The Trump Administration’s imposition of additional tariffs of 25 percent on imported steel and 10 percent on imported aluminum has been met with retaliation on a global scale, with hapless companies caught in the crossfire.  The Administration’s tariffs were based on a little-used statute dating back to the Cold War, Section 232 of the Trade Expansion Act of 1962, in which articles imported into the U.S. are determined to impair National Security.  Since those tariffs have now been applied to our closest allies and traditional trading partners, those countries have deemed U.S. use of Section 232 nothing more than protectionism masquerading as national security concerns.  With another 232 investigation in progress on imports of autos and automotive parts, the future of our trade relations, particularly with the E.U., does not look favorable.

While the U.S. tariffs were imposed on imports of steel and aluminum, foreign countries retaliated against other U.S. sectors’ exports, focusing on commodities from states that have demonstrated support for the President and Republican leaders, such as motorcycles and cranberries from Wisconsin and whiskey from Kentucky.  Hence, on June 22, E.U. retaliatory tariffs of 25% went into effect on $3.2 billion dollars’ worth of U.S. products exported there, with another barrage to be fired off in three years depending on the outcome of the World Trade Organization challenge already filed by the E.U.  Targeted U.S. exports include clothing, appliances, bourbon, peanut butter and orange juice, just to name a few.  On July 1, Canada’s retaliatory tariffs of $12.5 billion on U.S. products take effect.  Mexico already implemented its tariffs two weeks ago.  Feeling the brunt of the retaliation are U.S. agricultural products, including soybeans and cranberries.  In response to the E.U.’s 25% retaliatory tariff, Harley-Davidson—the U.S. manufacturing icon—announced that it would be moving some of its motorcycle manufacturing jobs overseas, eliciting a sharp rebuke from the President.  But offshoring is not an option for everyone, so importers and exporters need to assess their particular situations and develop focused market strategies to survive the burgeoning trade war.

The U.S. exempted a handful of countries from the steel and aluminum tariffs, although not necessarily granting them exemptions for both metals.  Some countries secured the exemptions only by agreeing to quota restrictions. The steel and aluminum tariffs cover goods under specific subheadings of the Harmonized Tariff Schedule of the United States, so importers responsible for formal entry and payment of tariffs to U.S. Customs and Border Protection need to confirm whether their imported products are indeed subject to these tariffs.  There also may be situations where goods being entered not only are subject to the 232 tariffs, but also to Antidumping and Countervailing Duties—both of which are paid in addition to normal customs duties.  U.S. business operations that use covered steel and aluminum products may want to consider submitting scope exclusion requests to the U.S. Department of Commerce (Commerce).  For a request to be granted, it must be determined that the requested item is not produced in the U.S. in sufficient and reasonably available quantity or quality or that the request is justified by national security considerations.  Commerce has been busy processing these requests, granting some and denying others, leaving it open as a viable avenue for relief from the steel and aluminum tariffs.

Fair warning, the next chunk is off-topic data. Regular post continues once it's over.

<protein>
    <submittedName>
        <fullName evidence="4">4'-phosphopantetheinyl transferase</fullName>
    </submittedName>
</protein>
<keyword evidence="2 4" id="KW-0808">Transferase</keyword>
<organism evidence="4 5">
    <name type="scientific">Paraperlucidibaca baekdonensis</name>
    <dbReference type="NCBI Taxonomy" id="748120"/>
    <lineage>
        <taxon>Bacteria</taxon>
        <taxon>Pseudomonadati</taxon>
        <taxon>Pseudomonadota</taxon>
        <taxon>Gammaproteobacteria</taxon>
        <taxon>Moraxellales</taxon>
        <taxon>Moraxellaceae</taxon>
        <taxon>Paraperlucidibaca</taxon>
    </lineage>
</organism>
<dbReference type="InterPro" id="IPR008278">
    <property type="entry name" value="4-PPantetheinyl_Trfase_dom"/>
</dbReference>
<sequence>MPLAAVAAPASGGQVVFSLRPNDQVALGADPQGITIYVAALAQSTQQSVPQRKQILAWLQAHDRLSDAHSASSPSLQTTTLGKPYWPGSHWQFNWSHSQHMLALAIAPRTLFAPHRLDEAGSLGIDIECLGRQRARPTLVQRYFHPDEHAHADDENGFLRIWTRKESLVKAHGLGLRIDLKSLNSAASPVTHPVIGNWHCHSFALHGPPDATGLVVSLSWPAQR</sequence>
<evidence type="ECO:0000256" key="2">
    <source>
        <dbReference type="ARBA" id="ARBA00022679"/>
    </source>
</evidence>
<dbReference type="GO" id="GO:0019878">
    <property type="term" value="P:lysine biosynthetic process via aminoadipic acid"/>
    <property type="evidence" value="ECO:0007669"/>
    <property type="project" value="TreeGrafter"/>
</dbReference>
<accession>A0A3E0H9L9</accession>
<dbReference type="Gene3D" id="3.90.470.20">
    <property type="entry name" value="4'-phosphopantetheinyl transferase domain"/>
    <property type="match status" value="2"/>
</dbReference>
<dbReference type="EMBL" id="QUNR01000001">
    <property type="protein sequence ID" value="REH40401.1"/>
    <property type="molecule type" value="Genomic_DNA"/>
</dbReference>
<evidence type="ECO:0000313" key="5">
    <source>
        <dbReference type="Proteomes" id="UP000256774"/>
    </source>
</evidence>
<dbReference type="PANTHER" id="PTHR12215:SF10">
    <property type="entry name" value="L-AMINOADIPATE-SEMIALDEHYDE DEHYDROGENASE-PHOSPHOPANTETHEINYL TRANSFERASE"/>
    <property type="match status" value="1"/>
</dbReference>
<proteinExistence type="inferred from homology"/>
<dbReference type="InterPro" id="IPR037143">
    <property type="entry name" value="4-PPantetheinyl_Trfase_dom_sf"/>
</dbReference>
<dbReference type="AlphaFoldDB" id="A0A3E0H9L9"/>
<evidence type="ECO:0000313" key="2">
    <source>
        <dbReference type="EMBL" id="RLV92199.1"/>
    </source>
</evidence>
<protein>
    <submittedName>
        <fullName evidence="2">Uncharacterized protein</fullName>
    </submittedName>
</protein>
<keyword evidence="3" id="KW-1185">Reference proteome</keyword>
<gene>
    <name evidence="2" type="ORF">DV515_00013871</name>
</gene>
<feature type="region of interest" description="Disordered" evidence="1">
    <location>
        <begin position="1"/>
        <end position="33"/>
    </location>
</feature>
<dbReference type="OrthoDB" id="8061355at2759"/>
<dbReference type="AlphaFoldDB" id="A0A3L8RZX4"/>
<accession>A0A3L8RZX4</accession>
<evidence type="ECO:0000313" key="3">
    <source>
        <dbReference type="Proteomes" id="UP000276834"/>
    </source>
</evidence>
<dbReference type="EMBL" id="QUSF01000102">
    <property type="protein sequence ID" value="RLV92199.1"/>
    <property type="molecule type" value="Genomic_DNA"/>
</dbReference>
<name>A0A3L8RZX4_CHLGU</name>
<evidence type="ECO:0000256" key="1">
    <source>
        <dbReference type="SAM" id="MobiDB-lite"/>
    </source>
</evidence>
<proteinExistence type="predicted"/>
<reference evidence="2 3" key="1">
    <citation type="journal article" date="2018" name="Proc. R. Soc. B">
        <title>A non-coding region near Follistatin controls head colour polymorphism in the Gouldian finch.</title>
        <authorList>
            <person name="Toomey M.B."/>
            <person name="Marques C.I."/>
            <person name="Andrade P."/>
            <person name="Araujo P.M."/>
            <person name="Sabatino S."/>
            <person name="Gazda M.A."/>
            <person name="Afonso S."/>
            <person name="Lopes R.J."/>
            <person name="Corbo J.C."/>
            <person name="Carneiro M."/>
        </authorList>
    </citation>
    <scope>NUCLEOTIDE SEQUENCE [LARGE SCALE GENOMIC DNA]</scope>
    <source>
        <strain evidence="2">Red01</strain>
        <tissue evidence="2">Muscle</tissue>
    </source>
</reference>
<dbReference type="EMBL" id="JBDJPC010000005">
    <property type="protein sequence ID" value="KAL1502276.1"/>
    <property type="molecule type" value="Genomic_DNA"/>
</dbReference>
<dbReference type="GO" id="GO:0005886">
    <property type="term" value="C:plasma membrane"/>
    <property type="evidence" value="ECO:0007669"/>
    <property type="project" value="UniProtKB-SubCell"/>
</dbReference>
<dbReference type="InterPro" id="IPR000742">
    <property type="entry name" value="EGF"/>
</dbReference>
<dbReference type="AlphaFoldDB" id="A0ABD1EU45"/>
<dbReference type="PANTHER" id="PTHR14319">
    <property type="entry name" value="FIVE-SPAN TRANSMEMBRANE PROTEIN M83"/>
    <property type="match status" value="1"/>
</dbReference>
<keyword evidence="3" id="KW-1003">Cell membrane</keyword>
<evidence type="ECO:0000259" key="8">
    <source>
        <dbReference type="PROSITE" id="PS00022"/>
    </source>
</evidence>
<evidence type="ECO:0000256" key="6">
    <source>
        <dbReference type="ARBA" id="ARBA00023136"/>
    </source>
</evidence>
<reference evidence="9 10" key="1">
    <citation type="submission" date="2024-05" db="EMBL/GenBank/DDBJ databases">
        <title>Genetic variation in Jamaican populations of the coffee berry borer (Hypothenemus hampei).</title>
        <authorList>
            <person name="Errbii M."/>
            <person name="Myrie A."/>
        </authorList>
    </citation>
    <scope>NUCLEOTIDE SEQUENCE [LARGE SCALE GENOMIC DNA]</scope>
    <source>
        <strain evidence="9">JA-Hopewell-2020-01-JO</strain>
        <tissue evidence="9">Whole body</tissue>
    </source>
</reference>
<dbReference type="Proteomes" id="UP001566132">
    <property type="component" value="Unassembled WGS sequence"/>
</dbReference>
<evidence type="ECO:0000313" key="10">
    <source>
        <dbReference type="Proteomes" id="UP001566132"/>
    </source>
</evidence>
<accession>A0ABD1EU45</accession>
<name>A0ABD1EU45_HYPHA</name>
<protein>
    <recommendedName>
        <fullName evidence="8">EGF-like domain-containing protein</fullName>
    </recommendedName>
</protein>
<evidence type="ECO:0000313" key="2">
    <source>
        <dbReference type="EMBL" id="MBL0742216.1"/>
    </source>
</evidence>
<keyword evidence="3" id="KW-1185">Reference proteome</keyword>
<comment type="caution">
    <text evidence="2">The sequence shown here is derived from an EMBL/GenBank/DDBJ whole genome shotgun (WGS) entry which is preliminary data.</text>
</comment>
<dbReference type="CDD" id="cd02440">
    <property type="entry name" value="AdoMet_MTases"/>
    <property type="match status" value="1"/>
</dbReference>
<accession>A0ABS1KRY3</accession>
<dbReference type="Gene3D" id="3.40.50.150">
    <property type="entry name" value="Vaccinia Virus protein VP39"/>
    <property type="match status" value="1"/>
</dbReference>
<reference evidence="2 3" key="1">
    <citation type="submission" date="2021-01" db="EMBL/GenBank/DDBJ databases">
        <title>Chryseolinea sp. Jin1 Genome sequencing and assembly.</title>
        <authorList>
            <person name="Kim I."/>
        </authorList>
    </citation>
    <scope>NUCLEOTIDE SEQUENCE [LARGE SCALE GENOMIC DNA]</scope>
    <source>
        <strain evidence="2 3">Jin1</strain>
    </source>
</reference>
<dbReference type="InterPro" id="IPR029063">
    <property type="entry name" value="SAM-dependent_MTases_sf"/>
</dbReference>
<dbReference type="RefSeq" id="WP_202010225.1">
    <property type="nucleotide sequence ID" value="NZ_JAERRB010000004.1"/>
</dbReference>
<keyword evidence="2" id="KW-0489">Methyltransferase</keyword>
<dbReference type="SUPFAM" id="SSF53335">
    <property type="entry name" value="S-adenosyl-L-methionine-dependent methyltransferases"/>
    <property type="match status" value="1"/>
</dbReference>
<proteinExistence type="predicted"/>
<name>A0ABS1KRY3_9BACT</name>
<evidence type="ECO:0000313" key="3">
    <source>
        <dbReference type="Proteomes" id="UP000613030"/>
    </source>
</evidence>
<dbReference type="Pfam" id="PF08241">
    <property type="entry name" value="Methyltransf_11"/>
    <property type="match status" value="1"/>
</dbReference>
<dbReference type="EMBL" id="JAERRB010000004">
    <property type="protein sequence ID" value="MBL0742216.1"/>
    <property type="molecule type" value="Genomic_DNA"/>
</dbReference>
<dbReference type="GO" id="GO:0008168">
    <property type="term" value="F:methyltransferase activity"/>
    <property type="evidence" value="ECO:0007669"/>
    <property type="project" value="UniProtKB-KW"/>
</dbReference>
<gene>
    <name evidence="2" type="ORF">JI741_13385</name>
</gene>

Meanwhile, the U.S. is waging trade war on another front, this time against China’s policies and practices regarding technology transfer and intellectual property under Section 301 of the Trade Act of 1974.  The U.S. will impose an additional 25 percent in duties on Chinese imports, beginning July 6, starting with a list of 818 tariff items representing $34 billion dollars’ worth of Chinese products.  The President’s U.S. Trade Representative (USTR) released a second list of 284 tariff items representing $16 billion dollars’ worth of Chinese products.  Companies will have the opportunity to submit written comments by July 23, 2018 regarding the second list, providing U.S. importers the opportunity to mitigate the impact of additional tariffs for the listed items under consideration.  The USTR in the coming days plans to announce a product exclusion request process for products on the first list, that is expected to be like the exclusion request process for steel and aluminum.  In reaction to the 25 percent 301 tariffs, China—like its global counterparts—has identified U.S. products for retaliation, while the President has threatened to up the ante with even further tariffs should China retaliate.

Those caught in the crossfire—whether importers, exporters, manufacturers, purchasers, or downstream users—may wish to contact the International Trade attorneys at FisherBroyles, LLP to identify products subject to tariffs or possible tariffs, and to discuss options including avenues for exclusion, among other protective measures.

Philip Gallas
Philip Gallas
philip.gallas@fisherbroyles.com
(816) 401-9622

Michael Cone
Michael Cone
michael.cone@fisherbroyles.com
(212) 655-5471

Chris Pey
Chris Pey
chris.pey@fisherbroyles.com
(646) 233-2533

Geoffrey Goodale
Geoffrey Goodale
geoffrey.goodale@fisherbroyles.com
(202) 261-6644

Jonathan Cain
Jonathan Cain
jonathan.cain@fisherbroyles.com
(202) 844-2480

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